All year round my theatregoing diary is jam packed, but at this time of year it just gets ridiculous.
Not all agents go and see as much as we do at Cole Kitchenn, but some do – and I always know who it is because I see the same faces out and about. I think it’s so important to be at the front line seeing your clients perform whenever possible.
Such intensive theatregoing can lead to mild apathy, and while that means you’re generally less tolerant of mediocrity, you become all the more grateful and all the more excited about excellence.
In the last few weeks, I’ve seen more excellence than usual – there’s a lot of hard work going on out there.
At the musical theatre colleges, I can confirm Mark Shenton’s view that Catch Me If You Can and Wonderful Town at Arts Ed, and The Addams Family and Lift at Guildford School of Acting were wonderful, and I have made offers to my favourite performers.
I saw my client Philip Labey in the excellent Terrence Rattigan play First Episode at the Jermyn Street Theatre – a venue where I began my own career long ago – still under the excellent stewardship of Penny Horner. (An audience member that night went up to her and said she deserved an OBE – doesn’t she just?)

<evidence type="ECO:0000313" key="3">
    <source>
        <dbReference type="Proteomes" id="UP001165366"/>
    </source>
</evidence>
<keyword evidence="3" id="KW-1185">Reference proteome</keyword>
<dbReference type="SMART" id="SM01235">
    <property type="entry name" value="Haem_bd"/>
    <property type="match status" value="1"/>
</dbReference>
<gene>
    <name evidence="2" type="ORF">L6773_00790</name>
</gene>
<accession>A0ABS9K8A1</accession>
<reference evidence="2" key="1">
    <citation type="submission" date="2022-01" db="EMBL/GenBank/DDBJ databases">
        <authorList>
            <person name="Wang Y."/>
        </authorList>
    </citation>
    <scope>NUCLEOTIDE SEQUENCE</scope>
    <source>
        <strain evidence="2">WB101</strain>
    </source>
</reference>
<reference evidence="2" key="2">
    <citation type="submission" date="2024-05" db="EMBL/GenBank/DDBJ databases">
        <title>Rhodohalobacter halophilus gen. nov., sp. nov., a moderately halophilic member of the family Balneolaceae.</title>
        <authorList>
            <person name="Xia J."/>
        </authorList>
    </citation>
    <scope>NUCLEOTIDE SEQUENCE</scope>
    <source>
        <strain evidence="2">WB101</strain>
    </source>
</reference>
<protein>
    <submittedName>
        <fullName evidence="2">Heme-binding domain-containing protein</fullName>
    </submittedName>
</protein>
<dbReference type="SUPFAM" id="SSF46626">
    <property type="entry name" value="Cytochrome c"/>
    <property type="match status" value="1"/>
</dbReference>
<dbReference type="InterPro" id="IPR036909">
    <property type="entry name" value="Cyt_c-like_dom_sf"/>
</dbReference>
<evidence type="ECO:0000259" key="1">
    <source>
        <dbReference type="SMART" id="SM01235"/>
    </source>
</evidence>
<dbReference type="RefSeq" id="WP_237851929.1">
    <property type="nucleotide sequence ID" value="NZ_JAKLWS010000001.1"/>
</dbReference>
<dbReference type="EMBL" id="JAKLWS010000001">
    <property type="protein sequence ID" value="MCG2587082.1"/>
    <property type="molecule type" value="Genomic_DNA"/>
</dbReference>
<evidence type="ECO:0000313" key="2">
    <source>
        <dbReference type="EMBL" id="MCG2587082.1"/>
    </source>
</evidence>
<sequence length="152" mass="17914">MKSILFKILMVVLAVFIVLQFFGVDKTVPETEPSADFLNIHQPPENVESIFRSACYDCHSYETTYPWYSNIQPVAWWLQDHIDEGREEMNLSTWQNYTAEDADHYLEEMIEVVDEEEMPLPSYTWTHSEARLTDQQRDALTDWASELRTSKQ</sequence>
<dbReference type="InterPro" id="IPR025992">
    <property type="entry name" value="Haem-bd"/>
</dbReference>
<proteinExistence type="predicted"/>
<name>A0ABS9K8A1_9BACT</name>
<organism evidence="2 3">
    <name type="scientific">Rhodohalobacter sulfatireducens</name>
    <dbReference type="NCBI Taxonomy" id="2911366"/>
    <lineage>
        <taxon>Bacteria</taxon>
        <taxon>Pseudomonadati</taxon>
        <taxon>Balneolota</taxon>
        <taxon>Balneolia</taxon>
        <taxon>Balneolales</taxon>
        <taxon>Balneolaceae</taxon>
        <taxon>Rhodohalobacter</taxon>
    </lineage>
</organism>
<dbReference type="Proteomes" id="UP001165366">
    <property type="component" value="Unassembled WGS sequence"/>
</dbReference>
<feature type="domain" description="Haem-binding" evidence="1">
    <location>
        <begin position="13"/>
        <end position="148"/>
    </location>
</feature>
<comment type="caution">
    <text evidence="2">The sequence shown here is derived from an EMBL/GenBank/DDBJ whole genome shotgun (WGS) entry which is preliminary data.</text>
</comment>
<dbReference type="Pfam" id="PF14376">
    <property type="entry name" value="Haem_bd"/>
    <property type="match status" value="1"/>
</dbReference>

I’ve also seen two understudy performances that blew me away: Alice Fearn on for Katherine Kingsley in Dirty Rotten Scoundrels and Lisa Anne Wood as Christine in Phantom of the Opera. Lisa is my fourth Christine and no less exceptional than the three lovely ladies who preceded her.
There’s a certain thrill as an agent that is difficult to replicate when a client goes on for a tour de force in the West End – you have it when your Elphaba gets on the lift, or your Jean Valjean kneels for the prayer, and both Lisa and Alice made me proud.
Raising the stakes even higher, last night I watched Harry Morrison and Aoife Nally in Stephen Sondheim’s Assassins at the Menier Chocolate Factory – among the most impressive cast I think has ever assembled at that venue. We signed Harry from GSA years ago, and Aoife when she first worked with Jamie Lloyd on Evita. To see him secure this lead role is a massive achievement.
Stephen Sondheim was in attendence, and also I hear he popped into see the 35-seat Sweeney Todd in a pie shop, in which I have Siobhan McCarthy playing Mrs Lovett. How she must’ve felt performing that role in front of him, knees presumably touching. The whole production was once-in-lifetime wonderful.
Tonight, I am off to see Emma Williams and Melanie La Barrie in White Christmas at the West Yorkshire Playhouse with choreography by another client, Nick Winston. The buzz is amazing – and production shots look inredible. If that doesn’t get me in the Christmas mood I don’t know what will.
The show will always hold a special place in my heart, because my grandmother and her twin sister were a famous variety act. Older readers of The Stage might remember the Mackrell Twins, who also became the Wrigley’s Twins as part of the famous Doublemint gum campaign. They were the reason I considered a career in showbusiness, not least because at every family function they would ‘have their arms bent’ to sing Sisters from White Christmas – their signature song on The Dave King Show – the Jonathan Ross show of its day.